Before I address the subject of this blog, I just want to say that some people have pointed out to me that writing and oral storytelling are not the same thing.Â And they’re absolutely right.Â I know some great writers who are horrible at telling a story face to face.Â They get nervous in front of an audience, or they can’t collect their thoughts on the spot, so they ramble.Â My last blog title should have read, “Are novelists born or are they made?”Â BecauseÂ writing a novel is a much more deliberate process than just getting behind a microphone and speaking off the cuff.Â A novelist has the time to consider whereÂ her story is going,Â and if she has “the writer’s knack”, she’ll instinctively know which plot choices will lead to the most dramatic or interesting outcomes.
That’s what boring writers lack, that instinct for the dramatic.
My last blog alsoÂ brought in this comment: “Why do youÂ crediit onlyÂ the Irish for storytelling talent?Â What about the Chinese?Â Surely they have just as much talent?”
And yes, I deserve to be taken to task for this.Â It’s true that China has a rich literary history, going back thousands of years.Â My mother’s grandfather was a respected poet in China, and among my most treasured possessions areÂ very old bound copies of his poems.Â My own philosophy of storytelling parallels that ofÂ a 9th century Chinese literary figure, Han Yu, who believed that telling a storyÂ in a clean straightforwardÂ manner was the most elegant way to write.Â He thought that writingÂ which wasÂ overly flowery andÂ too stylized was dishonest –Â and his beliefs reflectedÂ ancient China’s Classical Prose Movement.Â
So yes, China does indeed have a longÂ literary tradition.
But for a long time, I’ve been aware of a dearth of Chinese-American novelists.Â Once you get past Amy Tan and Maxine Hong-Kingston, how many bestselling Asian American writers can you name?Â Asian Americans make up about four percent of the population, but we don’t take up four percent of the bestseller slots.Â
I distinctly recall a moment years ago, when I attended my first Romance Writers of America convention.Â Â I looked around the room, where a thousand writers had gathered,Â and did my usual “race check.”Â It may sound weird to some people, but it’sÂ automatic for me (and I suspect it’s true for other minorities as well)Â to scope out how many non-whites are around.Â That night, I counted exactly three Asians, including me.Â In a room of 1,000 writers.
So where are we?
Part of the answer can be found in an email I received some months back from anÂ Asian-American man whoÂ enjoys my books.Â He told me that he works in computer engineering and even though he’s making a great living at it, he hates his job.Â He only went into engineering because his parents pushed him into it.Â He didn’t want to be an engineer!Â His dream as a young man — and it’s still hisÂ most heartfeltÂ dream – was to become a fashion designer.Â But his parents told him he was nuts, that he’d starve, and that he should choose a career that would pay the bills.Â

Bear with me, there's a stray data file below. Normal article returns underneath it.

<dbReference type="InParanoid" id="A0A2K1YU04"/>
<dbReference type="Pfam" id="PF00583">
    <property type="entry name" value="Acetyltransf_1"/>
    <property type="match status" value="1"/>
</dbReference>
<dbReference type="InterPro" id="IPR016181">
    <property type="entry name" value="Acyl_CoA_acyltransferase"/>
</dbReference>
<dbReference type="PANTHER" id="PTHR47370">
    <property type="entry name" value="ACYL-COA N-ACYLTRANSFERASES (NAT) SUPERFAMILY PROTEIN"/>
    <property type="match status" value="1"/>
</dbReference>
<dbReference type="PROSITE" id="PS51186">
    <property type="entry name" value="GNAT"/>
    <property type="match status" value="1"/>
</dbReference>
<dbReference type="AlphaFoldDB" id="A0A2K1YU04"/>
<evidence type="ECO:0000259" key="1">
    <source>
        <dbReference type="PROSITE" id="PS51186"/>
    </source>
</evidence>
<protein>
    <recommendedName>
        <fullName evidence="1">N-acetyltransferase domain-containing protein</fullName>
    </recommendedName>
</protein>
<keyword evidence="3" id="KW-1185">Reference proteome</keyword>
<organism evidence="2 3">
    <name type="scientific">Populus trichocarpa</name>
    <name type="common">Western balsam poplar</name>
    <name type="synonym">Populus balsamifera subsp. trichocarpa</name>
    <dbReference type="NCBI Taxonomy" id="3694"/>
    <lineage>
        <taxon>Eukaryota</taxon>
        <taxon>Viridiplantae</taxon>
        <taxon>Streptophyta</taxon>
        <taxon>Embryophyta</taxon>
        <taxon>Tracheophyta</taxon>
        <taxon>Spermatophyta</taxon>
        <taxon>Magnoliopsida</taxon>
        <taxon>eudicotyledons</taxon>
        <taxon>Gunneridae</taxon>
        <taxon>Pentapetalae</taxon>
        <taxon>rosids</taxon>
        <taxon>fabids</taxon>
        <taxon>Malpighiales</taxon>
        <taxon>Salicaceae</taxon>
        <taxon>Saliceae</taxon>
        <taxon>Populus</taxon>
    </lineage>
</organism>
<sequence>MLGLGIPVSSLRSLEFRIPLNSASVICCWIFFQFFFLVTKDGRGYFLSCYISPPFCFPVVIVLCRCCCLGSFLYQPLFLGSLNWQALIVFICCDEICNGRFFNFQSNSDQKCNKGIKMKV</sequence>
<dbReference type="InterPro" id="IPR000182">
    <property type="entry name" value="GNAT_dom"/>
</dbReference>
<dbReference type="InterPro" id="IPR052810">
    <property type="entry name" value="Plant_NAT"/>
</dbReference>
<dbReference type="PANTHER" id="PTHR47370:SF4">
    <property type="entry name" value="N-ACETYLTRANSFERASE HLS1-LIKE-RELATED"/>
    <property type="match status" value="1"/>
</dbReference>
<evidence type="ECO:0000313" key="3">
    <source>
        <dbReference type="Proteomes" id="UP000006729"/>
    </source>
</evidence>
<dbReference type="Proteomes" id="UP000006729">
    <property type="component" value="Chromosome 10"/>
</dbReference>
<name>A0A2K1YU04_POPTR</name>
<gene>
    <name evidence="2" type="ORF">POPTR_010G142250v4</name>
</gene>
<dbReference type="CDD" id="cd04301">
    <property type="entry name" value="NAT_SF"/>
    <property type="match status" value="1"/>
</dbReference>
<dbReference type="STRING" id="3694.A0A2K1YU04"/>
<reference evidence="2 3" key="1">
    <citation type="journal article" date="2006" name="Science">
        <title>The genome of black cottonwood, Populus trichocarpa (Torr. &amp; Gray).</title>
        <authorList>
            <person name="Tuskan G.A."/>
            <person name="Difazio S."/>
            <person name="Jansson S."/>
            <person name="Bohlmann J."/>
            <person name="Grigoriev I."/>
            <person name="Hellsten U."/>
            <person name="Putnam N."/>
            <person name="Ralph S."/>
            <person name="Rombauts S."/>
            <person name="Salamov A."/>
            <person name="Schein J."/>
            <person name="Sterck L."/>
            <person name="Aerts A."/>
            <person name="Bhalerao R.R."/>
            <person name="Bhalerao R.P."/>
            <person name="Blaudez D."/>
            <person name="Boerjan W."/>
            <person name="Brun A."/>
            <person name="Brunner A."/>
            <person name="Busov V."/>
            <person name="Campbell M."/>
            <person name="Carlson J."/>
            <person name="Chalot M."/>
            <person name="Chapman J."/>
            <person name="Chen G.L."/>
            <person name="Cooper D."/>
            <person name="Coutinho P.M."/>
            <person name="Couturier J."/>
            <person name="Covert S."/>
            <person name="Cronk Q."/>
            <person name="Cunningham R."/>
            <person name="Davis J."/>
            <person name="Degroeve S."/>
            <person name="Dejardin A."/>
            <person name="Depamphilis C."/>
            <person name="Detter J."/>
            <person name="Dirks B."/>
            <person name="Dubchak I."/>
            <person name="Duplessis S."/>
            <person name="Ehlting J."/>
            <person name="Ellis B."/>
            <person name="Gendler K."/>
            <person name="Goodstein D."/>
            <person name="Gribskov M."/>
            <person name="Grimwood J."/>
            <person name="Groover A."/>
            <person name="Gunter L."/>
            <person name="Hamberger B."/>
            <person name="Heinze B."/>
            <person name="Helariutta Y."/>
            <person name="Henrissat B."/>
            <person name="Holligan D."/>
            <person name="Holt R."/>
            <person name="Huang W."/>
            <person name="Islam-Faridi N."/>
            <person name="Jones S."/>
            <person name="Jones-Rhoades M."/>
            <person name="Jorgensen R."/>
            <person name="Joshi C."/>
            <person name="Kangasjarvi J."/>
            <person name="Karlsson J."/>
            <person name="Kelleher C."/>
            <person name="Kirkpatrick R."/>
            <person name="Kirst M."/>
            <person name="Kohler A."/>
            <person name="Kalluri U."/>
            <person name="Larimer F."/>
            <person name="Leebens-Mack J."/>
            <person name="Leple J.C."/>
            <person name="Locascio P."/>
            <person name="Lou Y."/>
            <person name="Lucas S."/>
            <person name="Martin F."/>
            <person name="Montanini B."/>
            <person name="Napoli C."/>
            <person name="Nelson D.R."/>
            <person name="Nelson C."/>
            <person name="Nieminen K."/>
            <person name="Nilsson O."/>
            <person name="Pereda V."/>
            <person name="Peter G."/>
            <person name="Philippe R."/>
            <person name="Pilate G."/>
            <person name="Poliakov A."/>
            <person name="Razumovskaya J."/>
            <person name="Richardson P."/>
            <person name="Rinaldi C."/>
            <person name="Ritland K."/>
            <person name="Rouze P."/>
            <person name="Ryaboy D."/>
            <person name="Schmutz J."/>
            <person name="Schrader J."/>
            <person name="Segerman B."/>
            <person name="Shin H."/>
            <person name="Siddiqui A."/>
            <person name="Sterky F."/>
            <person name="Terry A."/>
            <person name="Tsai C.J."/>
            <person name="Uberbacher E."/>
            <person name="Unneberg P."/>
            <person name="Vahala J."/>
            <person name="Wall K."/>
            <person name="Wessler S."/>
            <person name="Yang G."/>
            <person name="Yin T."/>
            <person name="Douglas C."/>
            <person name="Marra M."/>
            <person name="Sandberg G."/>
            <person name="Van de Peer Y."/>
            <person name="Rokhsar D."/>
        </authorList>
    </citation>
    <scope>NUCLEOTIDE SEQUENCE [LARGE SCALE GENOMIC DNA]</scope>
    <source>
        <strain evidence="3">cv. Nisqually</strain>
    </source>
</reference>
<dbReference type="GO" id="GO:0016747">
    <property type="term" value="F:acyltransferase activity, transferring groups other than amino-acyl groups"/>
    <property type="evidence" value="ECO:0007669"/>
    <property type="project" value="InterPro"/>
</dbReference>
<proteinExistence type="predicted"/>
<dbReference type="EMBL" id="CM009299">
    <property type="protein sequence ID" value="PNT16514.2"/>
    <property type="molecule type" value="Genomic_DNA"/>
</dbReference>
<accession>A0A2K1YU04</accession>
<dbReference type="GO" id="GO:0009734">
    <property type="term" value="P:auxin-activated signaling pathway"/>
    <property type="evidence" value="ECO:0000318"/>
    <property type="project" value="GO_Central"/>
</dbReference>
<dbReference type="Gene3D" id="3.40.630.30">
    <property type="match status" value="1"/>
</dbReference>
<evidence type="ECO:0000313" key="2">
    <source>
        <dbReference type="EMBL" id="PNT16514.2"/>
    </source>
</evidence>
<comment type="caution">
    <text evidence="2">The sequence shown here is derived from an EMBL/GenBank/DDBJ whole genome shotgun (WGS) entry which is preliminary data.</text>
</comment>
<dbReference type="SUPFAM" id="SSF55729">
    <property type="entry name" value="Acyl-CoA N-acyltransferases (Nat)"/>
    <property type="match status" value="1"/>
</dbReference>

You know what?Â My dad told me essentially the same thing.Â “Writing’s aÂ nice hobby,” he said when I told him that what I really, really wanted toÂ do was study journalism.Â “But you’ll never make a good living at it.”Â Â Like countless other Asian American parents, heÂ told his kidsÂ that science was the way to go. “Choose medicine or engineering and you’ll never starve.”Â Â Not starving is a really big deal among immigrant families.
So I became a doctor.Â And so did my brother.
I think of all the budding Asian-American novelists and artists and movie directors and fashion designers who are now toiling unhappily in hospitals or in front of computers.Â How many of them would have gone on to win Pulitzer prizes or Academy Awards, had they stuck with their dreams?Â How many were forced to shove those dreams aside out of fear that they’d someday starve?
There’s a lot to praise about immigrant values.Â My parents taught me the importance of hard work and a top-notch education.Â They paid for piano and violin lessons, they filled the house with books, and they instilled in me a love of learning.Â But I feel incredibly fortunate that in the end, I listened to my own creative yearnings.Â I’m lucky, of course, that my two kids gave me an excuse to finally write my first novel while I was on maternity leave.Â Â But I alsoÂ made sure I carved out writing time even while I was working as a doctor. I scribbled in the on-call room and on my lunch break.Â I stayed up late, after the kids were in bed, to scribble some more.Â That’s what you have to do when you first start out writing — you find the time, despite your other jobs, your other responsibilities.Â Luckily, I could do it.
I think about that guy who wanted to be a fashion designer, and I don’t see how he can do that now, while holding down an engineering job.Â His chance is probably gone forever.Â His parents talked him out of it, and I feelÂ sorry for him.Â
Maybe in another generation or two, we’ll see more Asian-Americans in the arts.Â We just have to stop listening to our parents.
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